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Old 10-14-2013, 05:44 PM
robbiemurray robbiemurray is offline
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Location: Norwich, England
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Default Re: Gretsch Rosewood Lacquer 1971 Stop Sign

After a great deal of hard work stripping the 14" Tom Tom, it became obvious that it wouldn't be possible to restore the drums to anything like the original walnut finish, as the factory applied stain had bled all the way through the top ply, so an even natural colour could only be achieved by sanding - probably all the way through, and possibly even into the next layer down - simply not an option, so it had to be either paint or a wrap. I've always liked the plain black nitron, so that was my choice, but I didn't trust myself to apply it without something going badly wrong, so I decided to have it done professionally. Eddie Ryan is recognised as the No 1 man here in the UK, so I handed it over to him, and he did a marvellous job. I now have a beautiful shiny black kit with gleaming hardware and all non-Gretsch fittings removed and replaced by originals - not cheap, but I'm so pleased I agreed to it. He also re-cut the bearing edges, which were well out, and the sound now is just wonderful.

He also advised me that the shells are actually round badge, probably made just before the factory fire, but shipped in 1972 with very early Stop Sign badges.

I tackled the snare drum restoration myself, on the basis that it was so horribly pitted and moulded, that if it went wrong, it was no big deal, and could easily be replaced, since 400s aren't that expensive, and certainly not rare.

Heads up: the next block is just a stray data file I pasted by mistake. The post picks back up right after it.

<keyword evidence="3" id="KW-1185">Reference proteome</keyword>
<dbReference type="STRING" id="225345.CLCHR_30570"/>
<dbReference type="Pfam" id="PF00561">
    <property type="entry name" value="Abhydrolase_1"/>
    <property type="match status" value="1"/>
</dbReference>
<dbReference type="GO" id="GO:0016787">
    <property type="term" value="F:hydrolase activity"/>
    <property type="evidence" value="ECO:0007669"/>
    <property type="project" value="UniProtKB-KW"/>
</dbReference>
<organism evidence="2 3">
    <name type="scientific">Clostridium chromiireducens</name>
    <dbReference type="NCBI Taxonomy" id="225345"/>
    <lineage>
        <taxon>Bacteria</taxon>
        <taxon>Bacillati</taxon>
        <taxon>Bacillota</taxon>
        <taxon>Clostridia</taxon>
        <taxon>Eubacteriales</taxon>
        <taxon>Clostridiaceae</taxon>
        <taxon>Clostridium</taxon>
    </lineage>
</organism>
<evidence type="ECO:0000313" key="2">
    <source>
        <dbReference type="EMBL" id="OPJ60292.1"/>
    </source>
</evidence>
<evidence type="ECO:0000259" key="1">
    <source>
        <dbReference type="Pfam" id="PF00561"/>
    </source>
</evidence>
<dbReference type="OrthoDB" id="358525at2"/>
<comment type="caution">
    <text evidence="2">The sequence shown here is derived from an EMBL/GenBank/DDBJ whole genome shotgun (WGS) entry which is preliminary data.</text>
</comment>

I stripped it down and removed all the fittings prior to doing my best to get rid of the scabbing, but it still looked very sick, so I thought I'd risk sandblasting and powder coating. This was done by a local company specialising in alloy wheels who had never seen a drum shell in their lives, but they rose to the challenge and did a really good job. The finish wasn't perfect, but they suggested spraying with several coats of gloss, so I went to my local car accessory shop and found a very nice Audi pearlescent black which, being a big Audi fan (I've had seven over the past 20 years), I couldn't resist. The result is pretty good - doesn't look mint, but then it is 42 years old ... I had no idea what to expect sound wise, but with a Skyntone batter head and Ambassador on the bottom, it'll hold its own with any Ludwig 400, both with sticks and brushes. (Could be the vintage die-cast Ludwig hoops donated by my friend Rob Masters here in Norwich have something to do with it)

Still have to clean up the stands etc., but there are some photos in my album for those who are interested - (Doesn't appear to work in Firefox, but OK in Chrome)

That, then, is the end of the story for now - I've bought all new cases which will keep them pristine until hopefully one of my grandchildren shows an interest. No hurry - I have 2 grand-daughters under 2 years old, and a boy and a girl expected in 2014, but at least when the kit next comes blinking into the light of day, it'll look every bit as good as it does right now!

Norwich, England

Last edited by robbiemurray; 10-21-2013 at 12:40 PM.
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Old 10-15-2013, 02:49 AM
vibes vibes is offline
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Default Re: Gretsch Rosewood Lacquer 1971 Stop Sign

Looked through all the pics. The drums came out splendid. Like what you did with the snare. I want to do that with my old 71 Supraphonic.
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Old 10-16-2013, 05:17 PM
robbiemurray robbiemurray is offline
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Smile Re: Gretsch Rosewood Lacquer 1971 Stop Sign

Go for it then!
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Old 10-16-2013, 08:24 PM
teverson-sr teverson-sr is offline
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Default Re: Gretsch Rosewood Lacquer 1971 Stop Sign

Very nice-I haven't had good results trying to re-stain in similar situations-always comes out blotchy or in one instance the stain didn't even take. I loved my Stop Sign Gretsch's-
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